“Tomorrow, the Special Tribunal for Lebanon will begin trying those involved in the assassination of former Prime Minister Rafik Hariri and related crimes. With this trial, a new Lebanese era starts, the era of international justice based on international law,” the statement said.

The March 14 General-Secretariat said that while Hariri’s killing was not the first political assassination in Lebanon, it was the first in Lebanon and the Arab world to be put in “the hand of a strong, transparent and capable justice.”

“This means that we are at the beginning of the end of impunity which controlled Lebanon and the region for decades,” the statement said.

The statement said that patriotic Lebanese who had conscience wanted to turn a painful page and engage in reconciliation and forgiveness “but under the ceiling of justice and under the ceiling of the state and the law.”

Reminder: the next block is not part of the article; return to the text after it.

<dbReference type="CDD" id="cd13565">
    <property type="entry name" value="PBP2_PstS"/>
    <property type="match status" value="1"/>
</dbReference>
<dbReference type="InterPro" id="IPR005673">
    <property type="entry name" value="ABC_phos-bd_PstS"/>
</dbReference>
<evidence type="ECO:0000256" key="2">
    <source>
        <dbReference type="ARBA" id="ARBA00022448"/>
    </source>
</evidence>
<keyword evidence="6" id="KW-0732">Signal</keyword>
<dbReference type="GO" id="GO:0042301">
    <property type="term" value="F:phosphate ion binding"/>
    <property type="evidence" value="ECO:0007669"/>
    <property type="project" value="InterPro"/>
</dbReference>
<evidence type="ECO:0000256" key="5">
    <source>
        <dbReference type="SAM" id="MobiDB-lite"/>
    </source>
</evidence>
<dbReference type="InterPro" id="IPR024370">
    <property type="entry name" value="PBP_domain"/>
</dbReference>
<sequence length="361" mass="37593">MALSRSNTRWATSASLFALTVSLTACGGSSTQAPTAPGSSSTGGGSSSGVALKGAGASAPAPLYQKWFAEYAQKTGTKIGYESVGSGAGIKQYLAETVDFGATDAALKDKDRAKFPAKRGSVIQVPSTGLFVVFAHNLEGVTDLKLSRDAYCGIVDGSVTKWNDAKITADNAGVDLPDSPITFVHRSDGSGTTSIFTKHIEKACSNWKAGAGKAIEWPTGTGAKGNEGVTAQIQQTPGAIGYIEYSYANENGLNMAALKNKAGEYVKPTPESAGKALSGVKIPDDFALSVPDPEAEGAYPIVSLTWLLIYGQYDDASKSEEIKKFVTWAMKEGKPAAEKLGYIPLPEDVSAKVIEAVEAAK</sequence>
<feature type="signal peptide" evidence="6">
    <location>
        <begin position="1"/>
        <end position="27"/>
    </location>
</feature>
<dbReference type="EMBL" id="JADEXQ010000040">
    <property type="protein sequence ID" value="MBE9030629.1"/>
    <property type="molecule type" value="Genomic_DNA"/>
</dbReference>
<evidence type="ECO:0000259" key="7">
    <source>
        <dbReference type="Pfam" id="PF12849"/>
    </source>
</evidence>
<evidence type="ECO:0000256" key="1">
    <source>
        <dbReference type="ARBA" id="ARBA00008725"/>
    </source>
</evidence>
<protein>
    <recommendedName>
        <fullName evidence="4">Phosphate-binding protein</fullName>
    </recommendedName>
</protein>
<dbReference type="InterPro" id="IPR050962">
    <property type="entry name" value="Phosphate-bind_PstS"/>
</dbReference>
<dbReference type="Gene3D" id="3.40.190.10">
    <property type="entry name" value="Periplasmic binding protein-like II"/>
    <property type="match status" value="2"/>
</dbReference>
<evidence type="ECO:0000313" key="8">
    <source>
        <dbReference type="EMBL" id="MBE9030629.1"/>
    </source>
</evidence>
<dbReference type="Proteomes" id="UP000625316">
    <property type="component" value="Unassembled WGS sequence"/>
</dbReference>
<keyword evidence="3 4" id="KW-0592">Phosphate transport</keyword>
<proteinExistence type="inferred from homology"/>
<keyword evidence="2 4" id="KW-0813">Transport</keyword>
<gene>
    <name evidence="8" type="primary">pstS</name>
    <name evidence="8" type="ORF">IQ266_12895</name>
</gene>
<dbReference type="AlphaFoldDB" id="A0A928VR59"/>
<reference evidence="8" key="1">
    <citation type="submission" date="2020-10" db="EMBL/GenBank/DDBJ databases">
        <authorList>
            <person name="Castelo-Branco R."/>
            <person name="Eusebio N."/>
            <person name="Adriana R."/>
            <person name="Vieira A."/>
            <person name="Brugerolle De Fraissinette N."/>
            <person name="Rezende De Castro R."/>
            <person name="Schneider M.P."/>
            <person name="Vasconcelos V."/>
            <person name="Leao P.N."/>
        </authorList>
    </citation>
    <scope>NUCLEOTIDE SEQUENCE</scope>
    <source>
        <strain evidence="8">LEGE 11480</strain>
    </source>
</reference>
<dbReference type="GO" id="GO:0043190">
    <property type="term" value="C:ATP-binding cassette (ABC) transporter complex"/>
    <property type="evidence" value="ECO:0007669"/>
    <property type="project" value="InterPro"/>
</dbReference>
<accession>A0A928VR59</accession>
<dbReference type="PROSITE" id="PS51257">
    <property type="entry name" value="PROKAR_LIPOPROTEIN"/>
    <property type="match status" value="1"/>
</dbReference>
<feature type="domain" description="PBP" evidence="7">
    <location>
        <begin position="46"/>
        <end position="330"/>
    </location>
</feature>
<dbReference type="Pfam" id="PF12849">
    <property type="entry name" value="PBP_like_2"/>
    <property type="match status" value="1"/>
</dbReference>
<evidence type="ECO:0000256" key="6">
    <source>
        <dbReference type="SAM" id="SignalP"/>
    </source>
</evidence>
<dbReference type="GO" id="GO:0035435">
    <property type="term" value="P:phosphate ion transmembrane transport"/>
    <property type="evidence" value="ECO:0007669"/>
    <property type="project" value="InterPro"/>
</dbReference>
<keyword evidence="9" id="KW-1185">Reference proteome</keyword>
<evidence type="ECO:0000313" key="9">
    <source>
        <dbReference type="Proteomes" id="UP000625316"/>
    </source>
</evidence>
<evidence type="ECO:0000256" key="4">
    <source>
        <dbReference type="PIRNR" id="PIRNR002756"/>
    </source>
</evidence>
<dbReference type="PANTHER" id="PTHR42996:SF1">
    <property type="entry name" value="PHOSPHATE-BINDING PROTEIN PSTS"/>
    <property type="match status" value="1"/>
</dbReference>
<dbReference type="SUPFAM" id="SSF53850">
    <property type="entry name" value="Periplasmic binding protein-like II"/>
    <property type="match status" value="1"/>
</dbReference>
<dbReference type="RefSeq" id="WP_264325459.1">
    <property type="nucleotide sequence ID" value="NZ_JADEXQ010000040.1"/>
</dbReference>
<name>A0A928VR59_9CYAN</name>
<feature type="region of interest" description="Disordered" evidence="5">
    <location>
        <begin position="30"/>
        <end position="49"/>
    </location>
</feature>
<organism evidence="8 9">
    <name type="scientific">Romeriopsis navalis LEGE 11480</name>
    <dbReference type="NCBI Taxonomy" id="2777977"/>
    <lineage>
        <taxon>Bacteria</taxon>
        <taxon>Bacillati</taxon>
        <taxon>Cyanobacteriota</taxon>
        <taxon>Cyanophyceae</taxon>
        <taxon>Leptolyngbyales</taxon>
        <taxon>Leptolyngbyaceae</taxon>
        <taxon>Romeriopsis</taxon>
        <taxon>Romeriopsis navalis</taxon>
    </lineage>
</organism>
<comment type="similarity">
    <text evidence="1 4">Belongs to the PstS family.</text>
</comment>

The March 14 General-Secretariat called on supporters to participate in a gathering of March 14 lawyers Friday at 3 p.m. in Martyrs’ Square near the grave of Hariri and other March 14 martyrs.

Future Movement MP Jamal Jarrah told a local radio station Wednesday that this trial was a breakthrough moment, both for the country and the Middle East.

“This justice is the first of its kind in Lebanon and maybe the region, as we will see for the first time the achievement of justice for the political crime of the assassination of former Prime Minister Rafik Hariri after several years of trying to conceal the truth in the absence of justice,” Jarrah said.

He added that Lebanon was witnessing a time when criminals would be punished for their offenses, expressing hope that the country would enter a new phase where political solutions would prevail and assassinations would cease entirely.

The Lebanese will, “for the first time, know who killed Hariri and the rest of the March 14 martyrs, especially those whose files have gone to the Special Tribunal.”

Lebanese Forces MP Antoine Zahra told Future Television Wednesday that the tribunal was bringing about the “establishment of a culture where the cost of criminality is punishment. Living above the law and the level of humanity is impossible when people make up their mind to uphold the Taif Accord and the Constitution.”